Daniel P. Petrylak, MD, presented “New Targets for the Treatment of Urothelial Cancer” at the 2nd Annual International Bladder Cancer Update on January 27, 2018 in Beaver Creek, Colorado
How to cite: Petrylak, Daniel P. “New Targets for the Treatment of Urothelial Cancer” January 27, 2018. Accessed Jan 2021. https://New-Targets-for-the-Treatment-of-Urothelial-Cancer/
Daniel P. Petrylak, MD, discusses recent advances and clinical trials for targeted checkpoint inhibition therapy in the setting of metastatic urothelial carcinoma.
(Twitter Question) Reveal the Answer to Audience Response Question #1
True or False- PDL1 expression is a useful marker of response to checkpoint inhibitors?
- A. True
- B. False
The answer is False. However, you could argue to the contrary depending upon which assay you use and which treatment.
Reveal the Answer to Audience Response Question #2
Since median progression-free survival is not improved in patients treated with checkpoint inhibition therapy, what is the best endpoint?
- A. Objective response rate
- B. Overall survival
- C. One-year survival
- D. Two-year survival
New Targets for the Treatment of Urothelial Cancer – Transcript
Click on slide to expand
Targeted Therapy in Urothelial Cancer
As we mentioned earlier immunotherapy is active in a quarter of patients with metastatic urothelial carcinoma. We often see resistance although I think the durability of response is probably the best with these treatments that we’ve seen with any agent to date, and there are a significant percentage of patients who are not fit enough to receive Cisplatin-based therapy, so again, we are looking for other targets. Right now we don’t have any FDA approved precision agent for bladder cancer, but we hope to see that in the near future.
UC is Molecularly Heterogeneous
As we saw from Dan’s talk, urothelial carcinoma is molecularly heterogeneous. There are multiple pathways that can be altered, but there is not one specific gene pathway like we see with CML in his last example. That is the best one to target, so unselected trials in the past have caused us problems. We see agents that may have more activity if we select out for different individual markers so it is unlikely that I think the small study is going to show positive results unless we enrich our patients for particular markers.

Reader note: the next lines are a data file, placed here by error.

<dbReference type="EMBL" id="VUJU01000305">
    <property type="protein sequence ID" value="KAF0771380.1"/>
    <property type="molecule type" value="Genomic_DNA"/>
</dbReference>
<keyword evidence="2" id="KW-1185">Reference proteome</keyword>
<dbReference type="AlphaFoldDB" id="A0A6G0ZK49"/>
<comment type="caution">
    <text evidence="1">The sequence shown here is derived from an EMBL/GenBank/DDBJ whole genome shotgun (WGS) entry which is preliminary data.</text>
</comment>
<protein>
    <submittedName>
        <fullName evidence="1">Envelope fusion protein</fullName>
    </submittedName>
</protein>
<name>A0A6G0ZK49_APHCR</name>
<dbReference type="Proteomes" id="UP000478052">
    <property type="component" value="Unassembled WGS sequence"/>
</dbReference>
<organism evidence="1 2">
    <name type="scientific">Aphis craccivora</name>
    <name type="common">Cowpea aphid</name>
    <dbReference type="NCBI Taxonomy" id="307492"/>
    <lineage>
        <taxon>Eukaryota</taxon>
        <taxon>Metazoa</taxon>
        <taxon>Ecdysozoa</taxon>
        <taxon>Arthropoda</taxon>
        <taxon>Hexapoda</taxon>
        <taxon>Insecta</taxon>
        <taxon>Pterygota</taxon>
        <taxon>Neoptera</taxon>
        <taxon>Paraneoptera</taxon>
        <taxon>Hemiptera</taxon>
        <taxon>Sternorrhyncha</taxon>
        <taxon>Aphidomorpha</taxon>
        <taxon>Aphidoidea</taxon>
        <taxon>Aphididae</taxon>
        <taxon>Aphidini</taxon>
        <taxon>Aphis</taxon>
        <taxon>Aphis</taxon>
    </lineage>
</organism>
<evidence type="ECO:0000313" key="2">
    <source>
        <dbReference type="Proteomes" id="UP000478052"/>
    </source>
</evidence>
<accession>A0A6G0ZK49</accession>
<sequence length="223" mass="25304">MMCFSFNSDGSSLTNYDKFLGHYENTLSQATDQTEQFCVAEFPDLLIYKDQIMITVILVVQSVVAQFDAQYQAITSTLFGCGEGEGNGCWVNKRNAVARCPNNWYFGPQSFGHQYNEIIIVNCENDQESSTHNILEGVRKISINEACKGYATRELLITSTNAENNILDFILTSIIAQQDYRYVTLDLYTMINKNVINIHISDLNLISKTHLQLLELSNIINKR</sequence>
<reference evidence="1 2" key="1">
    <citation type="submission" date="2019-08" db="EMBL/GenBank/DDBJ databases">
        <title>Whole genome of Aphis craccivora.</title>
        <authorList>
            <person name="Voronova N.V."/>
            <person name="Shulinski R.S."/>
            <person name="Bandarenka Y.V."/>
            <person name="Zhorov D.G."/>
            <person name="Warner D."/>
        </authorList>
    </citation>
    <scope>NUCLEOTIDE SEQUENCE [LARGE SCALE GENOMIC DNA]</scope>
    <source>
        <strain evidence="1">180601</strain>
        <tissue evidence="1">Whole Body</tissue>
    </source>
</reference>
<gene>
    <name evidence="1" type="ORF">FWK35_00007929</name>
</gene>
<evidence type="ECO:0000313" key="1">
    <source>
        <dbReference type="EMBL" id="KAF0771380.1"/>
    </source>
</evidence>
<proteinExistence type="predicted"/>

Multiple Alterations in Kinase Signaling Pathways
So we know there are multiple kinase pathways that are expressed in urothelial carcinoma, namely the PI3 kinase or MTOR pathway. We also the FGFR3 pathway, retinoblastoma gene is deleted, P53 is mutated, FGF is also mutated, same thing with EGF, about 20% of specimens will express HER-2/nue. So again we have a variety of different areas that we can pursue and again if these are low-level expressions of particular markers we have to enrich and we may not see any particular results.
Multiple Therapeutic Targets within the Cell Cycle and RTK/Ras/P13K Pathways
So this is what I was saying before Ras/RAF kinase pathway, P53- all of these can be targeted. Unfortunately, even though P53 is expressed or mutations are seen in a large portion of bladder cancers, we do not have a specific agent, this is not a drug over target at this particular point, so the actual mutation itself is not targetable.
P13K/AKT/mTOR Pathway in Urothelial Carcinoma
I’m going to focus first on the mTOR/P13K pathway, the TORC complex is important on the left for cytoskeletal organization, and the mTORC pathway, which goes to the 4AF3A and the transcription complex is responsible for cell growth and tumorigenesis, and there are again as we see here, several different pathways that we can affect the conversion of AKT the mTOR pathway, and again TSC1 and TSC2 mutations are also involved in this particular pathway.
P13K/AKT/mTOR Pathway in Urothelial Carcinoma
So you can knock those out and then cause unopposed cell proliferation and growth. Everolimus is known to affect the TORC complex, and we know that is approved for metastatic renal cell carcinoma, there have been studies in bladder cancer, but again, they have not been enriched to the level that we like to.
TSC1 mutations in TCC
So we do know that there are TSC1 mutations in transitional cell carcinoma. It occurs in about 8 to 10% of specimens that have been examined.
Personalized Medicine in UC: mTOR/TSC1
And the really important case I think that really got us to start thinking about this issue of molecularly targeted and personalized medicine in urothelial carcinoma was the patient who was treated on an Everolimus combined with pazopanib trial and this patient had whole genome sequencing, and this patient had a really dramatic response to this combination. And it was found that this patient had a TSC1 mutation and that is what was the explanation for this patient’s dramatic response.
Personalized Medicine in UC: mTOR/TSC1